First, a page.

2. The movie looks and feels like authentic America… not Hollywood America. This being a road movie too, we get many shots, courtesy of cinematographer Tak Fujimoto, of open rural spaces, rickety motels, greasy spoon diners, and tourist traps. That’s not exactly fresh for movies, but Demme captures these locales with his characteristically light touch. Certain places, such as the squalid motel where Ray is staying, exude menace, but for the most part Demme keeps it low key. Compare these scenes with Scorsese’s hyperrealism in After Hours. Demme comes off as downright mannered in comparison. We also get a racially mixed America and one were elderly people actually exist and mingle with younger people. Demme’s codified America has vitality and is a telling contrast to the muscle-bound, paranoid, and psychotic Reagan-era fantasies that were the norm at the multiplex at that time.

3. Something Wild does have a dark side. Once Ray memorably appears at the reunion, the cracks begin to appear in the American dream. Liotta is a force of nature here–physical, charming, impulsive, dangerous. Intelligence flickers behind those icy blues eyes, but it’s reptilian. While prodding a clueless Charles about how he met Lulu/Audrey, he feigns camaraderie and amps up the laughter, lulling Charles into a false sense of male bonding. Ray is really laughing at Charles and setting him up for a beating. Perhaps the violence in Something Wild doesn’t have quite the same ferocity it did that first viewing, but it’s still vicious and Liotta’s performance remains threatening as much as it is captivating.

4. The use of color. Having previously only seen the movie on cable television and VHS tape, the look of it never really worked its way into me. The Criterion Blu-ray revealed a completely new aesthetic layer. Demme, Fujimoto, and the set/art/costume departments crowd the frame with hot colors in that first half, then dramatically strip it down for the second. I don’t usually think of Demme as a boldly visual director, but he’s intelligent and nuanced. When he moves the camera in a striking way, it’s for a good reason. Pay attention.

5. The music. This has one of the best soundtracks of its era. “Wozani Mahipi” by South African group The Mahotella Queens, “Someone Like You” by The Knitters, and the substantial contribution from The Feelies during the high school reunion scenes all made big impressions. But the soundtrack as a whole is just great in how it’s utilized. Demme does give a nod to visually showing characters listening to music in their cars, the motel room, or in a liquor store. It’s realistically used, but the songs also color our impressions of who Lulu and the other characters are.

6. Last but not least, there’s sex. Characters fuck in Something Wild and it’s playful, slightly naughty, and served up refreshingly guilt-free. Lulu is obviously a sexual magnet, but Ray is as well, albeit in a more threatening way. When he preys on the naive gift shop girl, who is underage, it feels dangerous… but you also feel her excitement and attraction to the wolf. The scene also gives us a glimpse of how the now wise Audrey (Lulu’s real name) must have felt when she first encountered Ray years ago.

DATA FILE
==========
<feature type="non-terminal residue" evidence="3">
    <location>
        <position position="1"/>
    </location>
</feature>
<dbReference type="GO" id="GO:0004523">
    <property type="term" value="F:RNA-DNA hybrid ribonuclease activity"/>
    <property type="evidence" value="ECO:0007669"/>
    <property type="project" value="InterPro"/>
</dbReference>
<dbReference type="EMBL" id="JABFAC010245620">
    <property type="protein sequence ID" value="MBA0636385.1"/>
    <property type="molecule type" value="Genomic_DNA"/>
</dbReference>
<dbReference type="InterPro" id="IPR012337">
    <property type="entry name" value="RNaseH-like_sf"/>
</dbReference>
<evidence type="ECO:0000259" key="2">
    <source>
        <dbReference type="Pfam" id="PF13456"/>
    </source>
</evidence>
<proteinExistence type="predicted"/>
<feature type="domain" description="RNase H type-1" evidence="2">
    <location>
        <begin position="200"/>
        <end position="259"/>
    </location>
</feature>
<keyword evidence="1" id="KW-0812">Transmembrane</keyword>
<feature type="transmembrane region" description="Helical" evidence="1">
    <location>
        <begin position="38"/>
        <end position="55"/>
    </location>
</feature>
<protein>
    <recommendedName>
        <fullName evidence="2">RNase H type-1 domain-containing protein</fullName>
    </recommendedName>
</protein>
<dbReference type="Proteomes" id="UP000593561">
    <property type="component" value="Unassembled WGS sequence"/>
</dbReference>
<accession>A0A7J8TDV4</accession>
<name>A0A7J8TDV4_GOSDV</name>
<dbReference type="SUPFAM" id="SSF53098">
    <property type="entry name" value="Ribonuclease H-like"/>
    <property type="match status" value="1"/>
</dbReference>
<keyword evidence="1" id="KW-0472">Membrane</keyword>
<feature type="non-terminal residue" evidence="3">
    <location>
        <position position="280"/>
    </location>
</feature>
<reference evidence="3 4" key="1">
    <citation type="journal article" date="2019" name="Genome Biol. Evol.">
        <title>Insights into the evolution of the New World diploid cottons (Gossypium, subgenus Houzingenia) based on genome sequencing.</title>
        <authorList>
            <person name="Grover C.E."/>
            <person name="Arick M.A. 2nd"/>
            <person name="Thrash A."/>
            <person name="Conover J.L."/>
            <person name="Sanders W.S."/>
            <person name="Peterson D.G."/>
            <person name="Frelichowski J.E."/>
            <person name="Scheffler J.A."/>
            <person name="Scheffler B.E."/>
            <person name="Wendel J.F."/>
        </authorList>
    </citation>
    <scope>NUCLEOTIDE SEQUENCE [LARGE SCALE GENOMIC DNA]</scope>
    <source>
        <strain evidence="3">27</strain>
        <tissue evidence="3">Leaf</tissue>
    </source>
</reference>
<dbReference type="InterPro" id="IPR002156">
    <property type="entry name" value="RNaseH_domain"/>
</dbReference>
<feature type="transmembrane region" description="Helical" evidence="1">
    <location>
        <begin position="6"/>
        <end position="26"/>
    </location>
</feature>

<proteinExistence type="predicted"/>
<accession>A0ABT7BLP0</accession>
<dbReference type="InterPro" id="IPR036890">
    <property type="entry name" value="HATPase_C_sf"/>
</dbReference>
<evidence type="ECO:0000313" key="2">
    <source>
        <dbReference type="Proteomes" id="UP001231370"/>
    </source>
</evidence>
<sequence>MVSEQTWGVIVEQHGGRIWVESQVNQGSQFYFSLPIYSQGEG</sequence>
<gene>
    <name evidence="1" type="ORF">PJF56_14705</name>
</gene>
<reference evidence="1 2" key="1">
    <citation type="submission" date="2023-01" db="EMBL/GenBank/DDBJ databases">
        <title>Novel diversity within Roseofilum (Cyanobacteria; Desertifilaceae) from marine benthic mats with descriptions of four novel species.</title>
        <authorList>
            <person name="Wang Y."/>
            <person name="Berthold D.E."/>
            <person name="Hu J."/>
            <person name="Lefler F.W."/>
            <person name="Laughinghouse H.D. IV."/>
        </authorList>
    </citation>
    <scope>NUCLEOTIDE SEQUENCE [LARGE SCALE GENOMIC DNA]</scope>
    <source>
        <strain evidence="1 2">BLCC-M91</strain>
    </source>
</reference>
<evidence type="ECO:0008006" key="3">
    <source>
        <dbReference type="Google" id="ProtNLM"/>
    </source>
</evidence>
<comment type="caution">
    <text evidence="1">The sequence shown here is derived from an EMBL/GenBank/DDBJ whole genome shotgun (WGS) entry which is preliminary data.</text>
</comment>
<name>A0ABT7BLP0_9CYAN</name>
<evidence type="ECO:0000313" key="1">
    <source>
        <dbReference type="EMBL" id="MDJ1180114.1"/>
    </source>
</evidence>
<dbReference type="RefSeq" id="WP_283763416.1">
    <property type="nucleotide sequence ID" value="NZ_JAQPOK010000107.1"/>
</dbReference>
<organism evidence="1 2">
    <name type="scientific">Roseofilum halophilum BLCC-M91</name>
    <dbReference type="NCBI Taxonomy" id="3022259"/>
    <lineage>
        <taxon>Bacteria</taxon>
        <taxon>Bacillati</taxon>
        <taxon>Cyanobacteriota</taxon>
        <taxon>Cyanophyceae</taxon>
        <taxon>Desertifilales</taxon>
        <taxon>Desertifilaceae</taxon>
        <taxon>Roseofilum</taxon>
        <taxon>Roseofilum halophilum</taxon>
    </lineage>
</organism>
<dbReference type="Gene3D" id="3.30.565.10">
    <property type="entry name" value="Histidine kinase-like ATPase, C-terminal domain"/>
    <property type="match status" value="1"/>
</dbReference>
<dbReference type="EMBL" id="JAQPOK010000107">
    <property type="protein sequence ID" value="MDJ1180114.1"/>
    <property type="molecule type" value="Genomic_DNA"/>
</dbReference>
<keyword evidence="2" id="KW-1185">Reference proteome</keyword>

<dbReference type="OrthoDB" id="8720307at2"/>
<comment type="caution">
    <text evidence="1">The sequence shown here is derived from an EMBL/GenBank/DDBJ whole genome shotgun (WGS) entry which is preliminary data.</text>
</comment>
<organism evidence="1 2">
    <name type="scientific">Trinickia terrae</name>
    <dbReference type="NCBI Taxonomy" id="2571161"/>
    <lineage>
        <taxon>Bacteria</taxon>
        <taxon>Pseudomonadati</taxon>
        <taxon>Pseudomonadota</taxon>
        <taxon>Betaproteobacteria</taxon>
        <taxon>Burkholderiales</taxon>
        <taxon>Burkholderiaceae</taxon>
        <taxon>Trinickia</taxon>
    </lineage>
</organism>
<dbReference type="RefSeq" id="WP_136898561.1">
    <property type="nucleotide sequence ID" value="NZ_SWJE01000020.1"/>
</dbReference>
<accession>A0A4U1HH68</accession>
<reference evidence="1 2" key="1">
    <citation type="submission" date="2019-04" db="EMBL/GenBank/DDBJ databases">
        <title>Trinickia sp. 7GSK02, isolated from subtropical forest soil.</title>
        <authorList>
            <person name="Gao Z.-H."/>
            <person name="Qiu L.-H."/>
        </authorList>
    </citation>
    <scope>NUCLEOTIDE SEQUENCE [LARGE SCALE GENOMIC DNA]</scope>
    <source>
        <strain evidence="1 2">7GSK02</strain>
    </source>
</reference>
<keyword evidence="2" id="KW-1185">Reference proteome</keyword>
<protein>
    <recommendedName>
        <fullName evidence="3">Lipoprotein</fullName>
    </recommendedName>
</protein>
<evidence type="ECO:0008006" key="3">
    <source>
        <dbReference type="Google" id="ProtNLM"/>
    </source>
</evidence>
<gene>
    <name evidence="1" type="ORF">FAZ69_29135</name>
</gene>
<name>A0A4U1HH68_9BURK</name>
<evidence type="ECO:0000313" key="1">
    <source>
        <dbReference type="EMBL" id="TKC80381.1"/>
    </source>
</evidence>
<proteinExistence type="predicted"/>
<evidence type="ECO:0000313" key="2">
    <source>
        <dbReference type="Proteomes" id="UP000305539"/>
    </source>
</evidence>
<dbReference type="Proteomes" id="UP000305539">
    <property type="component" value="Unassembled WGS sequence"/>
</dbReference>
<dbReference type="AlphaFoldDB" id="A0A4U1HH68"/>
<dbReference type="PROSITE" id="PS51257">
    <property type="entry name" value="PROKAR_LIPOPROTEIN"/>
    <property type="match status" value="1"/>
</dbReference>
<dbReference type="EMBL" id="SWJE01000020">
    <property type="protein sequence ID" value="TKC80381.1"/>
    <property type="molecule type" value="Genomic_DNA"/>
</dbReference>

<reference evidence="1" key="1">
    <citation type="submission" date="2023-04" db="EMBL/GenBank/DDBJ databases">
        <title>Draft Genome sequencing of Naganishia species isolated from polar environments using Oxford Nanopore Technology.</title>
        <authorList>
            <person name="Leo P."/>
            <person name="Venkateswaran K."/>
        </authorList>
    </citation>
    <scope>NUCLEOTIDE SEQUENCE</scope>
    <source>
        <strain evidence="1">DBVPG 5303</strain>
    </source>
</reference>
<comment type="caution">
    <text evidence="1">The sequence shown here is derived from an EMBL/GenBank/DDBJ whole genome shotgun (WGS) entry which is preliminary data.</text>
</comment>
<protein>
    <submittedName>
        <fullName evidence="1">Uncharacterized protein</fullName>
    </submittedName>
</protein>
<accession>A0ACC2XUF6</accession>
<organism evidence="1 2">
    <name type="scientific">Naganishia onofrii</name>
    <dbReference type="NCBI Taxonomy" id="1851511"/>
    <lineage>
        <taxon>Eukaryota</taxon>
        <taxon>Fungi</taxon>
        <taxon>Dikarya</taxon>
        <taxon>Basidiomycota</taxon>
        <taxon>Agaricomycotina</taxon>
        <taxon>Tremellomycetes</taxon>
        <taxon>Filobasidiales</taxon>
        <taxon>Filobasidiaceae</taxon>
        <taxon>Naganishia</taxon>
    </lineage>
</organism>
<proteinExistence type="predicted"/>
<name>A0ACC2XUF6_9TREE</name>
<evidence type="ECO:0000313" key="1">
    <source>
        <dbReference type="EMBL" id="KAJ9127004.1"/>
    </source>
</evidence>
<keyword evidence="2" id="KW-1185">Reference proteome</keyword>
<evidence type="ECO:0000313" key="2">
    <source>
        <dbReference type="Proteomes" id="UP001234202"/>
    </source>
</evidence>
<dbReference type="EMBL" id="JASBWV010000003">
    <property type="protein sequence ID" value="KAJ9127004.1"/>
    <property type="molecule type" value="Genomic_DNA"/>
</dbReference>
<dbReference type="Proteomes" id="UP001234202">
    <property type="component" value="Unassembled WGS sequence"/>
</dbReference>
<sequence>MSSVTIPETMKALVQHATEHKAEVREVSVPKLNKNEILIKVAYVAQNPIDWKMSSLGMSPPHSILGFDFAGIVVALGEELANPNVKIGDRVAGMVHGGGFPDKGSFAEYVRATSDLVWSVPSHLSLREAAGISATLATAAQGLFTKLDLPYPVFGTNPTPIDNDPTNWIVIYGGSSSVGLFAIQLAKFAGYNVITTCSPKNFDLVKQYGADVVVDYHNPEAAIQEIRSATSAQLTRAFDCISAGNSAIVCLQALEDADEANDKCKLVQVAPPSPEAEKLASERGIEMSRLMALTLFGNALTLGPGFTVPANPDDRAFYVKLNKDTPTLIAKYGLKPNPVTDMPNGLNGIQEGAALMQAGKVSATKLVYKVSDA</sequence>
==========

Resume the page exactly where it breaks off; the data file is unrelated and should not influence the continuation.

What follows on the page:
This one is coming to the desert island. For me, Jonathan Demme was never better than here.

happy birthday, clint: army of one

I had no idea I hadn’t blogged since March. I honestly just stepped away from the computer. The house is obviously bigger than I thought. I will do a proper post soon, but since it’s the birthday of one of the great (still living) movie stars, I thought I’d celebrate with a couple of videos from two of Eastwood’s best movies.

I watched Kelly’s Heroes earlier in the week. It’s not a movie I ever cared about. Friends have tried getting me to reassess it, but I’ve been stubborn. I really didn’t like it the last time I struggled through it around 1999 or so.

What an idiot I was. I saw it with new eyes and for my money it’s one of the most entertaining of the later World War II movies. The director, Brian G. Hutton, directed the fabulous Where Eagles Dare, starring Eastwood and Richard Burton, and that one has always been one of my favorite war movies. But Kelly’s Heroes was too anachronistic and silly for me. Like I said, however, I was an idiot. It is very much the things I chastised it for being… so what? That’s why it’s fun. It’s also great because of the cast and it’s well-directed. War movies post-Saving Private Ryan tend to be serious, serious, serious affairs. Real war is certainly grim and depressing. But not every war movie has to be. At least, not all of the time. The video below is the original trailer.

And when I think of Eastwood, I think of Westerns. My favorite of the Eastwood oaters (excluding the Leone ones) is The Outlaw Josey Wales, released in 1976. I was seven years old when it came out and I saw it in the theater. It made quite an impression on me and I’ve watched it numerous times since and its hold hasn’t weakened. The book it’s based on, Gone to Texas, is very good too. The video below is the original trailer. I may just have to re-watch the movie this weekend.

great crack-ups #3

True love is a beautiful thing.  It’s beautiful because it’s rare… certainly not as common as Hollywood movies would have you think.  Despite that fact, the Hollywood studios have always sold that lie to the public and we eat it up because we want to believe that it’s true, we want to believe that out there in the cold, dark world there’s someone special waiting for us, and that romance is indeed possible.

You believe it.  I believe it.  We have to because the alternative is too painful to deal with.  No one wants to be lonely.  We all want to believe that Cary Grant or Irene Dunne is somewhere out there, although the older you get the more you realize that the romantic ideal, especially if you’re a misfit, just doesn’t happen like it does in the movies.